The Strength of Weak Ties

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Thursday, April 20, 2006

The New Dinosaur

One of my favorite Sunday activities is to turn on Sunday Morning on CBS, grab a cup of coffee, sprawl out on my couch and read the Sunday edition of the Chicago Tribune. Last Sunday’s front page headline definitely caught my interest: Aging Textbooks Fail Illinois Kids.

As you might expect from the headline, we’ve got some old textbooks in Illinois schools. I imagine everyone does. The article cites typical examples, including a history textbook that has Ronald Reagan as president, the Soviet Union as a U.S. rival, and a humorous mention of computers as an important advance. As expected, there was no mention of the Internet. The article gives a fair appraisal of issues surrounding textbooks, including escalating costs and lengthening replacement cycles, and also throws in a very nice visual of a textbook held together by duct tape.

But what caught my eye was this quote from a history teacher from Richards High School in Illinois:

"Can you imagine teaching a history class without textbooks?”

Absolutely, sure I can, and I would say it’s about time….

The teacher continues: "My students are hardworking, but I feel that their education needs are being neglected.” (This quote was presented in the article but taken from a philanthropic site where the teacher has submitted a request for textbooks).

Here’s more. “The kicker is the class is contemporary history—and we don’t even have the fall of the Soviet Union.”

So what….

I taught for 15 years and very rarely used my textbooks. That was just my style and I’m comfortable with a teacher expecting to have the best textbooks for his or her kids, as well as actually using them. But I’m troubled by the notion that we couldn't teach history or any other subject unless we had that five pound chunk of cellulose. The textbook can be a good book, but it’s not the only book, nor is it the only resource.

The article continues:

"Like blackboards and chalk, textbooks long have been an academic staple, and educators agree that they are here to stay even though laptop computers and electronic books are popular in some classrooms."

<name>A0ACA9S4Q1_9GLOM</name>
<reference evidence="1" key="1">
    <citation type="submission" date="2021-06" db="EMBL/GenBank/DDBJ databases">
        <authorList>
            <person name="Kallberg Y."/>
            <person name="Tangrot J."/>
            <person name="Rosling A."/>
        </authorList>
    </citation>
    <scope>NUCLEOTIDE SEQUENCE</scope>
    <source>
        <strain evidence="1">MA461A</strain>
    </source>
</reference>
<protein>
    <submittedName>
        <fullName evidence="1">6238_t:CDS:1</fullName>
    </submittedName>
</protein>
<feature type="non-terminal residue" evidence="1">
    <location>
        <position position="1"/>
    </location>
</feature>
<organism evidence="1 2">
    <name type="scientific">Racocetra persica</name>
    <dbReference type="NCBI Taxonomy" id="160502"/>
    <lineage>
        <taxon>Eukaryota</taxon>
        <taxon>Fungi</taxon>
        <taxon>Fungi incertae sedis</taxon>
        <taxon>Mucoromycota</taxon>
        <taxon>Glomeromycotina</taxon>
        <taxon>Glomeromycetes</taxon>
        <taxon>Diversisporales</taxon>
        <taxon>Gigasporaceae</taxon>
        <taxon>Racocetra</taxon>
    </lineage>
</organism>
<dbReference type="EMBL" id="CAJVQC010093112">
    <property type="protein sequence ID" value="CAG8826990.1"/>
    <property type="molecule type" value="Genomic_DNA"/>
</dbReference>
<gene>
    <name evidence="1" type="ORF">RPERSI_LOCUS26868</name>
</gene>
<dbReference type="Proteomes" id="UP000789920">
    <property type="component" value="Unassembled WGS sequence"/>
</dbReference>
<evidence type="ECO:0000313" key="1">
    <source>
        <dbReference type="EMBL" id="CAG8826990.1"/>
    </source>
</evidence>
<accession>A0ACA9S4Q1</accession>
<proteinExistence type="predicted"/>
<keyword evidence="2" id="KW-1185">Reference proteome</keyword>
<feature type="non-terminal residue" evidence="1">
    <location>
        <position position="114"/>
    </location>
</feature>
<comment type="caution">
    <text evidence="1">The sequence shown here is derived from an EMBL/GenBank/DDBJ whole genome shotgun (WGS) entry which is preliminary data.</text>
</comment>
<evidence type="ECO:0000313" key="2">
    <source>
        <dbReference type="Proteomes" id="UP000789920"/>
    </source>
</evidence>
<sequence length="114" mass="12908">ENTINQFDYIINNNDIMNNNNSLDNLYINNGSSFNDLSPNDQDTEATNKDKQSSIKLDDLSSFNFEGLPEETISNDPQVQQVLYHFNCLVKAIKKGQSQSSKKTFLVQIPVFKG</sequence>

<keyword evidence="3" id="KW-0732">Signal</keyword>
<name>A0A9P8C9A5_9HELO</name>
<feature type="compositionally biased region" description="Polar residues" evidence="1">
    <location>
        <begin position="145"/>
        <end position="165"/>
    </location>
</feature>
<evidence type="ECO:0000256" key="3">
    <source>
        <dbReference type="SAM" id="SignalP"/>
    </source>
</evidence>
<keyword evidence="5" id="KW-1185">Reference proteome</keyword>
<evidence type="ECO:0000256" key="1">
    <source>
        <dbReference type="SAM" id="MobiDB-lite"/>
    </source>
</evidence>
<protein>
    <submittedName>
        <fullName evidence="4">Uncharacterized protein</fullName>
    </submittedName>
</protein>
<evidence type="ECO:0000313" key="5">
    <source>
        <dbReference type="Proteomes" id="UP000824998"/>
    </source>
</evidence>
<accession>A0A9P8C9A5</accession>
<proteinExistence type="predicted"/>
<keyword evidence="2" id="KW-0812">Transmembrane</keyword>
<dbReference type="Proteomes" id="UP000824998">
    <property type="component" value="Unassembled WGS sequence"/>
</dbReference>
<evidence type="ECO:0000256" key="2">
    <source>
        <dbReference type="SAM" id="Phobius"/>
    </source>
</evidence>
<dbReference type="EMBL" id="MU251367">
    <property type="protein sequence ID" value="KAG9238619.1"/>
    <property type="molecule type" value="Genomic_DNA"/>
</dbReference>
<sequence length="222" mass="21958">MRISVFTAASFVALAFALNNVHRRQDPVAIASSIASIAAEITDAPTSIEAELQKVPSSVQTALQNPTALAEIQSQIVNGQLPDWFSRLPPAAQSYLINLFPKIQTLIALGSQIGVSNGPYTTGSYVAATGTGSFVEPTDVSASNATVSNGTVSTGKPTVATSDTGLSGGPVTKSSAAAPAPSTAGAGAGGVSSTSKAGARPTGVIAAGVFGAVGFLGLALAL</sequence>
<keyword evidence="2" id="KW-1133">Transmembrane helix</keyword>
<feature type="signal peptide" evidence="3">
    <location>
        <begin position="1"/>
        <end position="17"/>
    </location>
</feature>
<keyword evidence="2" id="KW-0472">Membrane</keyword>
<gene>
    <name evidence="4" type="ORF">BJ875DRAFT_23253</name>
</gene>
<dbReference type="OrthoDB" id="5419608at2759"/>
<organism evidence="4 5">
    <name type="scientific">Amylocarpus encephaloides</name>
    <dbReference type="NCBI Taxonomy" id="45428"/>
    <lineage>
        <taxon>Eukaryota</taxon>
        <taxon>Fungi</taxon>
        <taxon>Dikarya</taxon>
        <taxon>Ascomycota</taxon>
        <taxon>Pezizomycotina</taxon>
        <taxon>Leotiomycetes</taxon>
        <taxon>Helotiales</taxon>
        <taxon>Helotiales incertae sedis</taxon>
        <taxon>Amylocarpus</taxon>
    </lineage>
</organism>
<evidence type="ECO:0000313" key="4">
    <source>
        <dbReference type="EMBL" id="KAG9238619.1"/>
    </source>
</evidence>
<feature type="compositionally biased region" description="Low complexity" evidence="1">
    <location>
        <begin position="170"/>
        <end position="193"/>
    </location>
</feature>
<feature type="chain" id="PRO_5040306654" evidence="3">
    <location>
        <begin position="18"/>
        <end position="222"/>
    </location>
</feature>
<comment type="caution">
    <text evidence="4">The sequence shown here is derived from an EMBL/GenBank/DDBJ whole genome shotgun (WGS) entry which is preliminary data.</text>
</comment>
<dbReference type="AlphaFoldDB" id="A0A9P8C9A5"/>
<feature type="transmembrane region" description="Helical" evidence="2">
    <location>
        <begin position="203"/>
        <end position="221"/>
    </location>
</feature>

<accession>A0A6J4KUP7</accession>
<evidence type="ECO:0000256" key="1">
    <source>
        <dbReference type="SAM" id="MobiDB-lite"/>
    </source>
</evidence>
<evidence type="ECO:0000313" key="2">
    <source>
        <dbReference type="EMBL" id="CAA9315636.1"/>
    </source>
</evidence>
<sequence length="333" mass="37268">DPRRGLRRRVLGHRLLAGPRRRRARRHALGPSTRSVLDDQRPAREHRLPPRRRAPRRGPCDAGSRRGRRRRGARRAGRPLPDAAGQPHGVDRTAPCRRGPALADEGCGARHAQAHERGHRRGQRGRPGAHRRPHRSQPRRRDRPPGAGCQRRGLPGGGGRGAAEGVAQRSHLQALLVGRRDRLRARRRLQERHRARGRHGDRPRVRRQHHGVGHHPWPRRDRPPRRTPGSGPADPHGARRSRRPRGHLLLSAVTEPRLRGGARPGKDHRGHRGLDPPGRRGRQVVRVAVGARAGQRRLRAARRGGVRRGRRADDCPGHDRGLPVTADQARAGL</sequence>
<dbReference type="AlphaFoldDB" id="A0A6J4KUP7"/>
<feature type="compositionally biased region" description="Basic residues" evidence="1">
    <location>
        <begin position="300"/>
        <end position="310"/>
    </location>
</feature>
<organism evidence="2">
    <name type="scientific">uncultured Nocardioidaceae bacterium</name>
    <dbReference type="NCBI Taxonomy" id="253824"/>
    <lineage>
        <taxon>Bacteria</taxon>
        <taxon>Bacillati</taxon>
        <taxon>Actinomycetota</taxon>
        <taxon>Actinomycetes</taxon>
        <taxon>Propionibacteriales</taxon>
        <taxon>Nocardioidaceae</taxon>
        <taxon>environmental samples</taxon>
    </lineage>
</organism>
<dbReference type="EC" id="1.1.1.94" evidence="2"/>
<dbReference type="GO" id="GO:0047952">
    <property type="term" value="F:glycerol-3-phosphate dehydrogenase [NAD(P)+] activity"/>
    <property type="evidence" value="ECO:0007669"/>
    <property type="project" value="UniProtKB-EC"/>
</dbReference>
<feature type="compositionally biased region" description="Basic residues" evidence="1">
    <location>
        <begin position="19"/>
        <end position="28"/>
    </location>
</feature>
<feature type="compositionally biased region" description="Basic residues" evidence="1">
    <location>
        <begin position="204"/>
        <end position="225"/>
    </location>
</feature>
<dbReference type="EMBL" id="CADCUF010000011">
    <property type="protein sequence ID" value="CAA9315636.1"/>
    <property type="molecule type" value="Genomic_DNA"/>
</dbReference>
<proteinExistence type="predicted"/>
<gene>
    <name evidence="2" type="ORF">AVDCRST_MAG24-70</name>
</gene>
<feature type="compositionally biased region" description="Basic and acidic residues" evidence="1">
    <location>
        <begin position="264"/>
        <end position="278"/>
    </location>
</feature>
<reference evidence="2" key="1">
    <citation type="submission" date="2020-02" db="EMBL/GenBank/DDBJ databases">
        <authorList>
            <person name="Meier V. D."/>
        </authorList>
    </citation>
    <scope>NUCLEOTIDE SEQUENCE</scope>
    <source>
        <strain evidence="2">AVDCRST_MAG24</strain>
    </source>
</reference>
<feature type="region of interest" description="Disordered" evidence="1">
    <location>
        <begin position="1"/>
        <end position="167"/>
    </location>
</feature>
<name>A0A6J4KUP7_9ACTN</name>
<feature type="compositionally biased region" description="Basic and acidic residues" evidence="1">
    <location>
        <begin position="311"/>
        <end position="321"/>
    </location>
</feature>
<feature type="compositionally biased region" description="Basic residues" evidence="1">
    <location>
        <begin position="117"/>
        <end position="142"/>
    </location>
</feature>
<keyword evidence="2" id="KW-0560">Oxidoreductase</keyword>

I don’t think that they are here to stay at all, in fact, I think textbooks are dinosaur-esqe. Big. Cumbersome. Inflexible. Dinosaurs ruled the Earth for 130 million years (well, not probably not in every state in the US). But you know what happened to the dinosaurs….

Here are some tough questions. Who is the textbook really for? The teacher or the student? And who would be more uncomfortable without having a textbook? The teacher, or the video game generation student who, as David Warlick says, wonders "how come my textbook won't play with me?" I think you know my answers.

But now back to history class. I think I could teach history with four Web sites:

History Matters
History and Social Studies from Edsitement
American Memory from the Library of Congress
The National Archives

Throw in my understanding of history and I’m good. That’s my textbook. I also reserve the right to have access to Google to find out about things that might not be in my digital textbook, just in case.

Just in case I need to find out about the fall of the Soviet Union.


  • At 5:56 PM , Anonymous Anonymous said...

    Using web pages to replace textbooks would mean needing computers with internet access in every classroom as well as the home. Not all students would have access to a adequate public library to read their assignments on any given night. Now if schools invested in computers for each class instead of textbooks which become outdated, then there is no need for text books. But until then, new textbooks are a must and a likelier reality than new computers in each class.


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